Winning the Grand Prix at Cannes last year for “Flandres” has not altered filmmaker Bruno Dumont’s particular stance. “Yes, the award is nice, but I know that my films are not for everyone. Some people have rejected it in a very strong way,” said the director last month when he was in Tokyo for the French Film Festival.

“However, I have always worked with the conviction that making films is about drawing strong emotions or reactions from the viewer. Otherwise, there would be no point, at least not for me.”

Set in Flanders in northern France, “Flandres” is a film that sets raw sex, gore and violence against the idyllic French countryside.

Dumont, who turned to filmmaking after a career as a philosophy teacher, says it’s not the contrast between story and setting that he aimed for. “One of the misunderstandings of modern man is that the beautiful countryside and acts of gross brutality are opposite things. To me, there are no discrepancies between the two. I set it in Flanders because the aesthetics of the landscape was very pleasing and the quality of the light suited my needs.”

Here the director muses on philosophy, films and the extreme, love/hate reactions his work always seems to provoke.

You were a philosophy teacher and yet “Flandres” is distinguished by an almost total absence of dialogue; the characters hardly ever seem to think and if they did, they don’t pursue or articulate their thoughts.

I think it’s meaningless to put philosophy and movies on the same level. The work of philosophy is to pull the thinker back into reality, to help him structure reality in a coherent way. It’s also the starting point to ask questions. You doubt, you ask the questions, you start to think — such is the philosophical process. On the other hand, movies are not headed in the direction of logic, rather, they aim for meditation or rumination. No movie can claim to be a work of philosophy. They fulfill a totally different need in people.

Have your own thoughts about life and sex changed after making this film?

My personal views on life and sex, no, I don’t think they’ve changed. I’m just as full of doubt and questions as ever. But in regards to filmmaking, I resolve to do better next time. I was told Mizoguchi got angry every time he made a film, and said: “This is s**t!” I feel exactly the same way every time I finish a film. It’s gotten stronger with this one.”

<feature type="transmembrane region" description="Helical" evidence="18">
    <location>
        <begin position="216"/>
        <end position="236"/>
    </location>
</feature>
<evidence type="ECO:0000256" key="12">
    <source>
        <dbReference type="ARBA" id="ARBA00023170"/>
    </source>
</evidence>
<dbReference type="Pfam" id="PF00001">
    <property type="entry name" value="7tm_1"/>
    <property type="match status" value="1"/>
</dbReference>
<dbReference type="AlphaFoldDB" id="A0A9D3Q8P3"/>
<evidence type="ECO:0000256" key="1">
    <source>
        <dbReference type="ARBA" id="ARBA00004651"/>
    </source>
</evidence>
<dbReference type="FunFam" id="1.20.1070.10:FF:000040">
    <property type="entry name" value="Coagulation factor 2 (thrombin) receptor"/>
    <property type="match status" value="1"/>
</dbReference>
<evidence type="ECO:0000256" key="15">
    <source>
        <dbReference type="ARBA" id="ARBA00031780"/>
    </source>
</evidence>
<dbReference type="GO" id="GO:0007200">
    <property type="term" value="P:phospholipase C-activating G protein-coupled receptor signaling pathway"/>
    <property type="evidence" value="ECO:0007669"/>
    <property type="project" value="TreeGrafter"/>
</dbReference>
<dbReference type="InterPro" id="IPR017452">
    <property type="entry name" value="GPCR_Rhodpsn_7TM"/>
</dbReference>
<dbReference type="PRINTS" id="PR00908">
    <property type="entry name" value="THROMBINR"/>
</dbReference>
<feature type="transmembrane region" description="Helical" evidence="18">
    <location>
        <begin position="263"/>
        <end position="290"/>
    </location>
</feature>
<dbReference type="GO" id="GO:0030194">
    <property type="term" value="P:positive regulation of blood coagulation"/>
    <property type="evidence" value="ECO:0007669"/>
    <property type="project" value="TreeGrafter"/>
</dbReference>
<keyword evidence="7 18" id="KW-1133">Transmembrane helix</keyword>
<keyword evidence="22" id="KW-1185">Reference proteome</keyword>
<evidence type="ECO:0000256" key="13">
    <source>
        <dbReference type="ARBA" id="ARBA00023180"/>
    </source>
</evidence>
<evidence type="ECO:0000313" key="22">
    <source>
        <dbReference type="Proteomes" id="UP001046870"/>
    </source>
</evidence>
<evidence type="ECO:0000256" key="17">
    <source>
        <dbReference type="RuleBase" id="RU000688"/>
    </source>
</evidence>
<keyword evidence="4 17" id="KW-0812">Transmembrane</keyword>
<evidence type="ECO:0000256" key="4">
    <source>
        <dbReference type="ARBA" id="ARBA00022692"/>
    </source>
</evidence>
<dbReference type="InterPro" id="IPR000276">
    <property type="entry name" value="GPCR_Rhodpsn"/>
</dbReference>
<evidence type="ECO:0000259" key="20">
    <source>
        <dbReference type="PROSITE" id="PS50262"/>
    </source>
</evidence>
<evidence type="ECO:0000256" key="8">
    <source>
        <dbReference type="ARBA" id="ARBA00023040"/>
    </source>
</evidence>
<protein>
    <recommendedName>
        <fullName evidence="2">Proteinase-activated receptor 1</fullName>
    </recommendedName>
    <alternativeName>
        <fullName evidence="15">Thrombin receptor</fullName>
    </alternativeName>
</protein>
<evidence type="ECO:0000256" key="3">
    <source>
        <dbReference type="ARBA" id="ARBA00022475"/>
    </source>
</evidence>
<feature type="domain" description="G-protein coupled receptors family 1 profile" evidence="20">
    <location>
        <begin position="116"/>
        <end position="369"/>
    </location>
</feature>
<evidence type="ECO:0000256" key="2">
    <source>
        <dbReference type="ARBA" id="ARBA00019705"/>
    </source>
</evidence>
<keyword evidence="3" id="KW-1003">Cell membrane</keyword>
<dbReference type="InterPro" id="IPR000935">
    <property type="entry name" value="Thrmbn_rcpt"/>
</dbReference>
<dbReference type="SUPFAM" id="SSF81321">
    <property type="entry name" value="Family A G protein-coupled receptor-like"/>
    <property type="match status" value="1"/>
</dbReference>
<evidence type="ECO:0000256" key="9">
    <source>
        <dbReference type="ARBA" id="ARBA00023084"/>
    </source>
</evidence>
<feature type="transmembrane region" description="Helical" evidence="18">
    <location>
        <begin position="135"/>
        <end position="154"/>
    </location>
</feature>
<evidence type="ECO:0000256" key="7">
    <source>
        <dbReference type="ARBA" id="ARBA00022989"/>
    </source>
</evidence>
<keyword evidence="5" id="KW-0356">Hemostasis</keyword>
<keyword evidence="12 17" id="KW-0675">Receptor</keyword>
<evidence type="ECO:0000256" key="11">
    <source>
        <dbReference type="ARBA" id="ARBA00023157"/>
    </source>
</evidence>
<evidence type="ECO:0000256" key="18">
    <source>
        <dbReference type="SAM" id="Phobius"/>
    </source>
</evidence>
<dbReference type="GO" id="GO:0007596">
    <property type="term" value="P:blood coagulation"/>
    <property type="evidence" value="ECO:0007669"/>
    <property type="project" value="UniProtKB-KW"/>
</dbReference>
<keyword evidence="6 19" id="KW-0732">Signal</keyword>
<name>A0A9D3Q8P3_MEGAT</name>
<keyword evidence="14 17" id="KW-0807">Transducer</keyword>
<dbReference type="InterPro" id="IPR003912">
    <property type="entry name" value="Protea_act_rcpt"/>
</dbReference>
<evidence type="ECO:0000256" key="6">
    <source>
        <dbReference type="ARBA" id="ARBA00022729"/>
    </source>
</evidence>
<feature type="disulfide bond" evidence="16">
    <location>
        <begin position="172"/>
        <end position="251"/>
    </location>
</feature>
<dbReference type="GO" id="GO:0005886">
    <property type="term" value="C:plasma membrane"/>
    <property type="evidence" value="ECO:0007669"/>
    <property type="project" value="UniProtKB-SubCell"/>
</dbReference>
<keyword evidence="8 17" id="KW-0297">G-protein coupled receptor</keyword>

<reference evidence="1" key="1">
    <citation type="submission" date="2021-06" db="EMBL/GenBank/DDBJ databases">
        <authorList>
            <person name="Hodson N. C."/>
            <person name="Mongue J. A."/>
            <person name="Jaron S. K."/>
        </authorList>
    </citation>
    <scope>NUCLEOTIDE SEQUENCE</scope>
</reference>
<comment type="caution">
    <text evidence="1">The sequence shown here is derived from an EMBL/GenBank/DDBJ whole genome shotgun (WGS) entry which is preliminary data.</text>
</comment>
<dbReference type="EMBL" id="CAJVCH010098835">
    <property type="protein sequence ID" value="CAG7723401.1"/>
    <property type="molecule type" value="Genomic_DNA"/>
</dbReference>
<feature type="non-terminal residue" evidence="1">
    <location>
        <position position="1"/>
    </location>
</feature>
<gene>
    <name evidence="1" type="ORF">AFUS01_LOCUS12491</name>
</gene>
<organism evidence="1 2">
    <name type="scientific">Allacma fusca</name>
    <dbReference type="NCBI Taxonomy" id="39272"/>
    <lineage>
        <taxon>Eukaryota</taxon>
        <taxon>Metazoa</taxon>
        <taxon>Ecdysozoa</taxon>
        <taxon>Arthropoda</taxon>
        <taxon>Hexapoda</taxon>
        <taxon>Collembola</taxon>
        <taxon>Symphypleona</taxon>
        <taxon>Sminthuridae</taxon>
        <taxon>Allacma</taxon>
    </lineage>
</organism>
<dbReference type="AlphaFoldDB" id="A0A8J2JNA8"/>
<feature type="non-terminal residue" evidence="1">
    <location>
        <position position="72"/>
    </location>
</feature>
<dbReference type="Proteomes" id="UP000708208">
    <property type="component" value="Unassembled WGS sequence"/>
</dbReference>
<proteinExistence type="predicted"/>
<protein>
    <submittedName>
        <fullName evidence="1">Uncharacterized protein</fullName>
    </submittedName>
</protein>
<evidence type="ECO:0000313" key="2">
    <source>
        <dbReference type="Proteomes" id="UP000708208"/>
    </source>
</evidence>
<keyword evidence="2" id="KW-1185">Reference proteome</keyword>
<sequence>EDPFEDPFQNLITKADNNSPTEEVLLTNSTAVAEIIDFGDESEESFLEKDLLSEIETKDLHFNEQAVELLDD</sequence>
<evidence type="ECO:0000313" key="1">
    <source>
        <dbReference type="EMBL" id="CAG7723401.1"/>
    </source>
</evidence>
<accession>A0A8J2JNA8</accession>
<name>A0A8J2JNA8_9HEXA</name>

What do you think about the way your films strike nerves in critics and audiences — some people praise it ecstatically while others threaten to break the screen?

That it draws such extreme reactions always surprises me. Because what I aim for, above all, is harmony. On the other hand, it is the objective of films to surprise the audience. And surprise most often comes from a disturbance on the inner mindscape. So I guess that’s what I try to do . . . cause a disruption. But really, I just want to express what I feel and believe onto the screen.

Though it’s hard to fathom what Demester is thinking, it’s even more difficult to gauge what Barbe is thinking. And yet the story is reluctant to go inside her head. Why is that?

Yes, that is right. I identify with Demester, he and I are the same. In fact, the whole of this movie is about me. On the other hand, Barbe is a woman and I don’t know what goes on inside her brain; she incarnates the desire I have for women, though I don’t know or never have understood them. But I do know that women have their basic instincts and just as much bestiality as men. And this is a story about the human instinct, not about higher culture.

What are your thoughts on the Noble Savage?

At the root of the Noble Savage myth is this basic truth: the savage is good, but he’s also violent. This is why Rousseau propounded the need for contracts, between the savage and society. The savage also shows that in order to understand the need for civilization and culture mankind needs to see barbarism. One could not exist without the other.

See related story:
It’s instinctual and it’s savage

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